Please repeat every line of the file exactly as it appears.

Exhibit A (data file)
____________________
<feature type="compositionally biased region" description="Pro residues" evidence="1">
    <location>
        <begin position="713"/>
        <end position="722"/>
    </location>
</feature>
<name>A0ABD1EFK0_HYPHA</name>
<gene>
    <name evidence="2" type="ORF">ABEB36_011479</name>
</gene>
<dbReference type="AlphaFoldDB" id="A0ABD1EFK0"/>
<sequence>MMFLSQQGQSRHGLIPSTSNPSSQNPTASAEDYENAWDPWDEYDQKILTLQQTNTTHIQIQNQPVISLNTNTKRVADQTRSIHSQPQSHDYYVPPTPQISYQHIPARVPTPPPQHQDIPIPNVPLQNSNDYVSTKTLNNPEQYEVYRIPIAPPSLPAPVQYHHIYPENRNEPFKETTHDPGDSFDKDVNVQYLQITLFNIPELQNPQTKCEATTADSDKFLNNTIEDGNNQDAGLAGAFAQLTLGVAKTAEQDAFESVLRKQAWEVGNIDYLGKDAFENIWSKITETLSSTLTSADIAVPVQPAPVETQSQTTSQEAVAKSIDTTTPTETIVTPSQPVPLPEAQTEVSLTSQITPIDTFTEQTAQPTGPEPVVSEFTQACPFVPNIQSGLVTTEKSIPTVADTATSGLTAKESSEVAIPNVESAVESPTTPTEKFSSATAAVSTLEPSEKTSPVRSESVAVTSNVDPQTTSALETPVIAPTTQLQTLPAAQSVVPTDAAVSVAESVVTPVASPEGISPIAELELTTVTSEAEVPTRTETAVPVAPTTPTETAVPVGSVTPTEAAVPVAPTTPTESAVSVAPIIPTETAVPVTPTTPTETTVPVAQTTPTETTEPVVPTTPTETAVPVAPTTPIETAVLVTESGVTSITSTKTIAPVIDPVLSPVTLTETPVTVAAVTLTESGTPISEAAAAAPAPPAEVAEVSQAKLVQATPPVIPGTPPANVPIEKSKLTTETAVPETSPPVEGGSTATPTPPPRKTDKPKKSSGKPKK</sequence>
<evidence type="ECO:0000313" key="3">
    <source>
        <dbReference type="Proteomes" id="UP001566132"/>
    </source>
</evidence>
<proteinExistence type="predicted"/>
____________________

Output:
<feature type="compositionally biased region" description="Pro residues" evidence="1">
    <location>
        <begin position="713"/>
        <end position="722"/>
    </location>
</feature>
<name>A0ABD1EFK0_HYPHA</name>
<gene>
    <name evidence="2" type="ORF">ABEB36_011479</name>
</gene>
<dbReference type="AlphaFoldDB" id="A0ABD1EFK0"/>
<sequence>MMFLSQQGQSRHGLIPSTSNPSSQNPTASAEDYENAWDPWDEYDQKILTLQQTNTTHIQIQNQPVISLNTNTKRVADQTRSIHSQPQSHDYYVPPTPQISYQHIPARVPTPPPQHQDIPIPNVPLQNSNDYVSTKTLNNPEQYEVYRIPIAPPSLPAPVQYHHIYPENRNEPFKETTHDPGDSFDKDVNVQYLQITLFNIPELQNPQTKCEATTADSDKFLNNTIEDGNNQDAGLAGAFAQLTLGVAKTAEQDAFESVLRKQAWEVGNIDYLGKDAFENIWSKITETLSSTLTSADIAVPVQPAPVETQSQTTSQEAVAKSIDTTTPTETIVTPSQPVPLPEAQTEVSLTSQITPIDTFTEQTAQPTGPEPVVSEFTQACPFVPNIQSGLVTTEKSIPTVADTATSGLTAKESSEVAIPNVESAVESPTTPTEKFSSATAAVSTLEPSEKTSPVRSESVAVTSNVDPQTTSALETPVIAPTTQLQTLPAAQSVVPTDAAVSVAESVVTPVASPEGISPIAELELTTVTSEAEVPTRTETAVPVAPTTPTETAVPVGSVTPTEAAVPVAPTTPTESAVSVAPIIPTETAVPVTPTTPTETTVPVAQTTPTETTEPVVPTTPTETAVPVAPTTPIETAVLVTESGVTSITSTKTIAPVIDPVLSPVTLTETPVTVAAVTLTESGTPISEAAAAAPAPPAEVAEVSQAKLVQATPPVIPGTPPANVPIEKSKLTTETAVPETSPPVEGGSTATPTPPPRKTDKPKKSSGKPKK</sequence>
<evidence type="ECO:0000313" key="3">
    <source>
        <dbReference type="Proteomes" id="UP001566132"/>
    </source>
</evidence>
<proteinExistence type="predicted"/>